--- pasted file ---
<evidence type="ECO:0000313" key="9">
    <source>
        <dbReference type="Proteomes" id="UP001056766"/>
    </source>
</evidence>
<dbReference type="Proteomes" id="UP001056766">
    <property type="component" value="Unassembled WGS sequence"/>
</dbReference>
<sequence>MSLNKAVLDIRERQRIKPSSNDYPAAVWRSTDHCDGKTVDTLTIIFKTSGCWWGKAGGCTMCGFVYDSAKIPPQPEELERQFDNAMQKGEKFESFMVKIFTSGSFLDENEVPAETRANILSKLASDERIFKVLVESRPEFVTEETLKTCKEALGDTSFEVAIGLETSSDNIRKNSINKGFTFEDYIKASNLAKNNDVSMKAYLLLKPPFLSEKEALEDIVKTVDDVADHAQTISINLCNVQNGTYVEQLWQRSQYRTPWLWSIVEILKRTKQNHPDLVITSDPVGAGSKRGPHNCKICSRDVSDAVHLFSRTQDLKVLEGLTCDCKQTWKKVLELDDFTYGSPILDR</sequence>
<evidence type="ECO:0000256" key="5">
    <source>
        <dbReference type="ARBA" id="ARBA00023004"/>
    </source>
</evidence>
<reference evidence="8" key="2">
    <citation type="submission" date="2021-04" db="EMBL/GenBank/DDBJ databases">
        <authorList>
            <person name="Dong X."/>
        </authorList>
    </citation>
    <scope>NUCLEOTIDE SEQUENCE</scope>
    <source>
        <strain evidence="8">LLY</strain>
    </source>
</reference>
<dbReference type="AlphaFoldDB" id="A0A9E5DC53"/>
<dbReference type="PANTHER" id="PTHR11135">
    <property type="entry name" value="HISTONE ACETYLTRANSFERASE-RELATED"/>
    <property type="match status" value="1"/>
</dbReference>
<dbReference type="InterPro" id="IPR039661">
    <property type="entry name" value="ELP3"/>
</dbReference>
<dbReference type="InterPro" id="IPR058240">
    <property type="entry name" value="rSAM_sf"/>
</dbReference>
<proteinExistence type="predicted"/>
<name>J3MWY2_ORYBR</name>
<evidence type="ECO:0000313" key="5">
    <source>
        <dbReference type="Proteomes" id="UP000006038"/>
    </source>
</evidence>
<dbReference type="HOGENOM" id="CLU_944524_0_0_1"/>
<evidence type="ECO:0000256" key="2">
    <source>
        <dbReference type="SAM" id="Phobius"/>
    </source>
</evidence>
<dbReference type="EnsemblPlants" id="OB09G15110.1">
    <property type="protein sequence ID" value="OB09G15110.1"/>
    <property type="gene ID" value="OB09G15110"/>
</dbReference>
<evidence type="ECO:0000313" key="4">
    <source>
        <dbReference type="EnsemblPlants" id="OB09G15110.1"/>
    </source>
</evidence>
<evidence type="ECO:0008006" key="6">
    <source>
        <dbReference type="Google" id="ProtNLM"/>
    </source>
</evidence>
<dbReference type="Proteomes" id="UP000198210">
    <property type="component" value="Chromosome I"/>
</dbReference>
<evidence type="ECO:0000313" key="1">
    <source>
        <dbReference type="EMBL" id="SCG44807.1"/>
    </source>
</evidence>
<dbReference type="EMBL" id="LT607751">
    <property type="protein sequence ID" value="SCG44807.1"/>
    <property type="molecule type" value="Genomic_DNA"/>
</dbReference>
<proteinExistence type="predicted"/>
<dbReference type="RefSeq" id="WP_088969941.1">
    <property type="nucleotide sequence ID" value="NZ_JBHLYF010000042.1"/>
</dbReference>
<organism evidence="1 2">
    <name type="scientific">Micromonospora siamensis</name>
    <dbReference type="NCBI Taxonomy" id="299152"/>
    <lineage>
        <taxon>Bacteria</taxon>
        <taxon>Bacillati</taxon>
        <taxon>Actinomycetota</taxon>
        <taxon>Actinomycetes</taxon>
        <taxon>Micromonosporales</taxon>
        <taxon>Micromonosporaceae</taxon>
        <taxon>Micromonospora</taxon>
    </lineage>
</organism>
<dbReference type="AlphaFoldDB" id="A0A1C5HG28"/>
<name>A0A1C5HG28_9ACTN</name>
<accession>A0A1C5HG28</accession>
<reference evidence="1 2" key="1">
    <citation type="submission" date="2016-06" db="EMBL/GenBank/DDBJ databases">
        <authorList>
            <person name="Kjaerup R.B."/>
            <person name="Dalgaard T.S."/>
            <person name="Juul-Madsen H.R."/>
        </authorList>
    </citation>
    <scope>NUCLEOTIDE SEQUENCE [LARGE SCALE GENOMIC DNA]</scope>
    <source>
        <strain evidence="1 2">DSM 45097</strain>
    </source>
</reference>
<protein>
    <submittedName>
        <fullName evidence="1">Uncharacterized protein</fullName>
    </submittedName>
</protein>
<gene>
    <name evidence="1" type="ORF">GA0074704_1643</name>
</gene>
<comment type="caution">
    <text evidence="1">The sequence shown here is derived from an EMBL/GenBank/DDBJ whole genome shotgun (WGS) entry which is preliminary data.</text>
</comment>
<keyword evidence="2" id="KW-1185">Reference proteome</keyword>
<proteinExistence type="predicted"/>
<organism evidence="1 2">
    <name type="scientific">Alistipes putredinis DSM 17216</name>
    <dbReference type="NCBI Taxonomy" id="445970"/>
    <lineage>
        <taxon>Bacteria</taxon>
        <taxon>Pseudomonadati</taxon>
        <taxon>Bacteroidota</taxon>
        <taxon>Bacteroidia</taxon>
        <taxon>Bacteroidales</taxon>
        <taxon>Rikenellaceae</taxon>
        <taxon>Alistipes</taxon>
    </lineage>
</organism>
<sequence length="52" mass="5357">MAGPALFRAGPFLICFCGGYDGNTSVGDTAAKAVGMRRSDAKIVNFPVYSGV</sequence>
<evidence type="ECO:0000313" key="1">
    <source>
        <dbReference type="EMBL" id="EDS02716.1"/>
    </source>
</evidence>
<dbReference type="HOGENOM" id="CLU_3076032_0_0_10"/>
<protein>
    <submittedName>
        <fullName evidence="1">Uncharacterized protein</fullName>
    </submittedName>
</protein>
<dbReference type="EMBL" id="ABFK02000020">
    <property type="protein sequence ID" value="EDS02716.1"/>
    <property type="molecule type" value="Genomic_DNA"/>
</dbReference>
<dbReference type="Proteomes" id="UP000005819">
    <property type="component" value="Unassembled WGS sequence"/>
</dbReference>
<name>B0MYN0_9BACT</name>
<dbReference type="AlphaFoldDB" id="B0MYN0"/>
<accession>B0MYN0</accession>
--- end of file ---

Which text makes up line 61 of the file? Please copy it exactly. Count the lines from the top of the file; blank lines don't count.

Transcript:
        <dbReference type="Google" id="ProtNLM"/>